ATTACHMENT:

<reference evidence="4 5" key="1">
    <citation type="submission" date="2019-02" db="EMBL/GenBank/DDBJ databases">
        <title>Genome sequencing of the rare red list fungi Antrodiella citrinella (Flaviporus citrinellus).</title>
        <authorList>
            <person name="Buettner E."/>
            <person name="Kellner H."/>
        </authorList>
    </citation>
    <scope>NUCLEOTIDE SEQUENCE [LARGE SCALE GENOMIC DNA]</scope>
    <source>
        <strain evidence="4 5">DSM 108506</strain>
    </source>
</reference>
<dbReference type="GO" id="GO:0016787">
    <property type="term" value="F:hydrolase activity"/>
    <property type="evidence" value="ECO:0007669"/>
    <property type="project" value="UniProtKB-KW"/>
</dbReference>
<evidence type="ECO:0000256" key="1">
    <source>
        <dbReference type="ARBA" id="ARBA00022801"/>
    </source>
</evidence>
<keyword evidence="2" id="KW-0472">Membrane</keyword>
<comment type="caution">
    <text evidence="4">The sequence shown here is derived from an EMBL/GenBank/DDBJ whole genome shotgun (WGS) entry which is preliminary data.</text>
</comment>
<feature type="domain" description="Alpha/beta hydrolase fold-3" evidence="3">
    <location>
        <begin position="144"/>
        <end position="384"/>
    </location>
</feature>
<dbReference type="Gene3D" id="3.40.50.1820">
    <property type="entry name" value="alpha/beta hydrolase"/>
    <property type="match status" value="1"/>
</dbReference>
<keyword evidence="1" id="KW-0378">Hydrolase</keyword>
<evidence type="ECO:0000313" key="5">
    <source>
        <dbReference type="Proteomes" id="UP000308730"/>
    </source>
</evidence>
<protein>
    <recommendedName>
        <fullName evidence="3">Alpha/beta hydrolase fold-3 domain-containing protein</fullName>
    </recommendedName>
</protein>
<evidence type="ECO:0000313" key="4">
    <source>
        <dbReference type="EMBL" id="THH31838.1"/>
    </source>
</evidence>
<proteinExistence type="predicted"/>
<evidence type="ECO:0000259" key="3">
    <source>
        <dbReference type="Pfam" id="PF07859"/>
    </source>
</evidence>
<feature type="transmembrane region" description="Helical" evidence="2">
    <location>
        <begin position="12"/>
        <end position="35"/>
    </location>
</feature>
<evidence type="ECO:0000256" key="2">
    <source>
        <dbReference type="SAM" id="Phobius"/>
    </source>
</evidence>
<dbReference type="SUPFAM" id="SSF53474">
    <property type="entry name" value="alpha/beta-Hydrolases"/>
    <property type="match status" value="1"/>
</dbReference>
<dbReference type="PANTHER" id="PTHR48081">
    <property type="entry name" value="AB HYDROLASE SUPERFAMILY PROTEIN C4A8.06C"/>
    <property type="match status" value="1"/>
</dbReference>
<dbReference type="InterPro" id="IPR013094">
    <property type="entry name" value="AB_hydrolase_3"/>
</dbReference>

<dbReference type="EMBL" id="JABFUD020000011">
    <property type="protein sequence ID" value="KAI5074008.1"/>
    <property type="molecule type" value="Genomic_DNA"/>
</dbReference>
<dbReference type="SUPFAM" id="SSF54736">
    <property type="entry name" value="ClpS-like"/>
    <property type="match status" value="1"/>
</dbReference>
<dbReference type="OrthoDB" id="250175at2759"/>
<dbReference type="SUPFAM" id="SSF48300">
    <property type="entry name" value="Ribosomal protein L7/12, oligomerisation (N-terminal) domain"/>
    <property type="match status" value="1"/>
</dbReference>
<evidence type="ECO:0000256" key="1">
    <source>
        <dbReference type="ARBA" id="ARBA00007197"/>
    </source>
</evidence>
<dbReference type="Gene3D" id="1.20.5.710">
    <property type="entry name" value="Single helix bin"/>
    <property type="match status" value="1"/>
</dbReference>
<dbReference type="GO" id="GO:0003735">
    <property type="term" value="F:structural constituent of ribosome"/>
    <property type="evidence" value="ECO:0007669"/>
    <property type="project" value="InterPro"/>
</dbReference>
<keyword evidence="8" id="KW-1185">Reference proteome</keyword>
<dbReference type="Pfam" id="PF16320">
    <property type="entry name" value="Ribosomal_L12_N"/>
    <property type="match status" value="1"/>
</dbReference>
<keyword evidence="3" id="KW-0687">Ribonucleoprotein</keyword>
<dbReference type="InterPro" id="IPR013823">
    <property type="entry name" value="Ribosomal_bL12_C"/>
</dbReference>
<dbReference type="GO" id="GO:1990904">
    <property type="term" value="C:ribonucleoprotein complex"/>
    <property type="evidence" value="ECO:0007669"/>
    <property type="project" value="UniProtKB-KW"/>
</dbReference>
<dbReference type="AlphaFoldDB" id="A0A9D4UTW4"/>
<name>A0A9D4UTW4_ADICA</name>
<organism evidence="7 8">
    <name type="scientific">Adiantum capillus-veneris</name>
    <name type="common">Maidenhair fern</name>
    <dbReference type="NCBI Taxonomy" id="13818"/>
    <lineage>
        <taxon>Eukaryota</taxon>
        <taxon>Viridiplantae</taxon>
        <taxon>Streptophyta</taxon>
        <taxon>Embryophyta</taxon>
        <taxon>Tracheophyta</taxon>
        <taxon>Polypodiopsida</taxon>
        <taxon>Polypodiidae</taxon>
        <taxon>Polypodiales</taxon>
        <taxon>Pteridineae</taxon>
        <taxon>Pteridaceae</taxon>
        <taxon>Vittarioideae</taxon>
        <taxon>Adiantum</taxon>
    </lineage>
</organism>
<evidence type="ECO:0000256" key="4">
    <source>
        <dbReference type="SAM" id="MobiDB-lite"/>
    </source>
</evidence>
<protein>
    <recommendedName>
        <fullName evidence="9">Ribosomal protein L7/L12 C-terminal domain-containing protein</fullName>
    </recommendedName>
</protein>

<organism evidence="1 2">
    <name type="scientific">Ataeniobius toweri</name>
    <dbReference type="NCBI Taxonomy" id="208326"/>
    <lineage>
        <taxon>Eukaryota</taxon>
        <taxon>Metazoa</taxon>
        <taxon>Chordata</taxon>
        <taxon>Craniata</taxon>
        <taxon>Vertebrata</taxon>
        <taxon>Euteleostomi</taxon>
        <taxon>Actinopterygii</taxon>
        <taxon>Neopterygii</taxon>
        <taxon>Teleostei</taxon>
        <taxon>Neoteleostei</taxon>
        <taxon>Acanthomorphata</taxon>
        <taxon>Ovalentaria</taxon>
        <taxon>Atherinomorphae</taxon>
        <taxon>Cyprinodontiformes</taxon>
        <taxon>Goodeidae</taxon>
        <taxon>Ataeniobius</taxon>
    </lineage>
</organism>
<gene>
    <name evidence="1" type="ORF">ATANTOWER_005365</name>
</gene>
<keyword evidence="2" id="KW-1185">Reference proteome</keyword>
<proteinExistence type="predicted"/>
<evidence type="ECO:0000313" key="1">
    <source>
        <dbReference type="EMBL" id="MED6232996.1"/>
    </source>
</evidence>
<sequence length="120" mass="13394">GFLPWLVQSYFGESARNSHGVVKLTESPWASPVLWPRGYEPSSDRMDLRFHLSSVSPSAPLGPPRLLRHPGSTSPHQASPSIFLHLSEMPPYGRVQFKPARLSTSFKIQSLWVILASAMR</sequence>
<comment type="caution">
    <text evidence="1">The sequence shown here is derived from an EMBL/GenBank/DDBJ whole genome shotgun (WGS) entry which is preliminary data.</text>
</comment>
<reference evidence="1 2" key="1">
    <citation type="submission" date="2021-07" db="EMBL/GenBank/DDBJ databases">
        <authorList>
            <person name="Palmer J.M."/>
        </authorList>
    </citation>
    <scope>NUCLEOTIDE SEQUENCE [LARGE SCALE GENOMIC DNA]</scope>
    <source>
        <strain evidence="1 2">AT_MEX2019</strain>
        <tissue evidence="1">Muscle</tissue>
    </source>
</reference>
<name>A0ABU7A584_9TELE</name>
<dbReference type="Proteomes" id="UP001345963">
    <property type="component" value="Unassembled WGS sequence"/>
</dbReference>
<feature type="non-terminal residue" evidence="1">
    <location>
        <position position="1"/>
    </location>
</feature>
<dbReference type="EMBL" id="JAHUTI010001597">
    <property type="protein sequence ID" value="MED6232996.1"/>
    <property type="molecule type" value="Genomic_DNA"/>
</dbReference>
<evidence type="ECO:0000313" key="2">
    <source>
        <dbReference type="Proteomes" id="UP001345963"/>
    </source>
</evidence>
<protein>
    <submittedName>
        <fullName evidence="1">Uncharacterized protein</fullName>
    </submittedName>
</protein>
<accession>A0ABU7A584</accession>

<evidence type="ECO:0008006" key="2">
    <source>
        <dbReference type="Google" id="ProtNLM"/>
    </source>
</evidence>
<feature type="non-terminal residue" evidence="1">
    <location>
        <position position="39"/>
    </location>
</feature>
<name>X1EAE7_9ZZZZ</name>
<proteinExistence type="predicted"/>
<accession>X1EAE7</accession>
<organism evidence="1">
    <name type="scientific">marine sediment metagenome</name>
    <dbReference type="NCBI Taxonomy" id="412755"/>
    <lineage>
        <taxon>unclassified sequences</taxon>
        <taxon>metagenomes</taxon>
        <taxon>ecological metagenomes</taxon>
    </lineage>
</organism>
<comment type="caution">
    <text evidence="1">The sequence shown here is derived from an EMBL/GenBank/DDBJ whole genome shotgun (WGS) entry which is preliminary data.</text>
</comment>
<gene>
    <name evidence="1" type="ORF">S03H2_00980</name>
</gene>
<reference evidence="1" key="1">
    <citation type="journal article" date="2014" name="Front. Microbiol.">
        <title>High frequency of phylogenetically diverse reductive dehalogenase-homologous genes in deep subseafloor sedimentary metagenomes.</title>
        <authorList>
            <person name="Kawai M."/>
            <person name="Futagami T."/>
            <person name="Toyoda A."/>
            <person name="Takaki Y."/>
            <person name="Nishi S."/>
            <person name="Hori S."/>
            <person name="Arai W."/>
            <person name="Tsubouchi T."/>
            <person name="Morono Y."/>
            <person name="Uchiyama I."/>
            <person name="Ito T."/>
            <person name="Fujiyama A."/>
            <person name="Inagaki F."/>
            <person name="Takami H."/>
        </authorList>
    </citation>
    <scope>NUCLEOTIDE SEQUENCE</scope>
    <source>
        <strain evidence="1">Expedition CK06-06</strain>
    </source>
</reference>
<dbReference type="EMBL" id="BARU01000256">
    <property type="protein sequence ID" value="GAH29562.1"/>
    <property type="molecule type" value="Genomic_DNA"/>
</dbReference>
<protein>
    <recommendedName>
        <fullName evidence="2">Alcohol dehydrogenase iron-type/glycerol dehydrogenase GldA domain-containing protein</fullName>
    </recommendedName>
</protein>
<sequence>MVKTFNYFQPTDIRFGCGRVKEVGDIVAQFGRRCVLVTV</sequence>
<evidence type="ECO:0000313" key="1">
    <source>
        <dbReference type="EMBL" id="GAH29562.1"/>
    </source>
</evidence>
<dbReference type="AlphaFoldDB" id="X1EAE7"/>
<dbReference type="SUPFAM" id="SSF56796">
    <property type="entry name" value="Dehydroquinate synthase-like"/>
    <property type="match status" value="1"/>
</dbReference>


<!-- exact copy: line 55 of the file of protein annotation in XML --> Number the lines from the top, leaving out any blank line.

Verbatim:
<evidence type="ECO:0000259" key="3">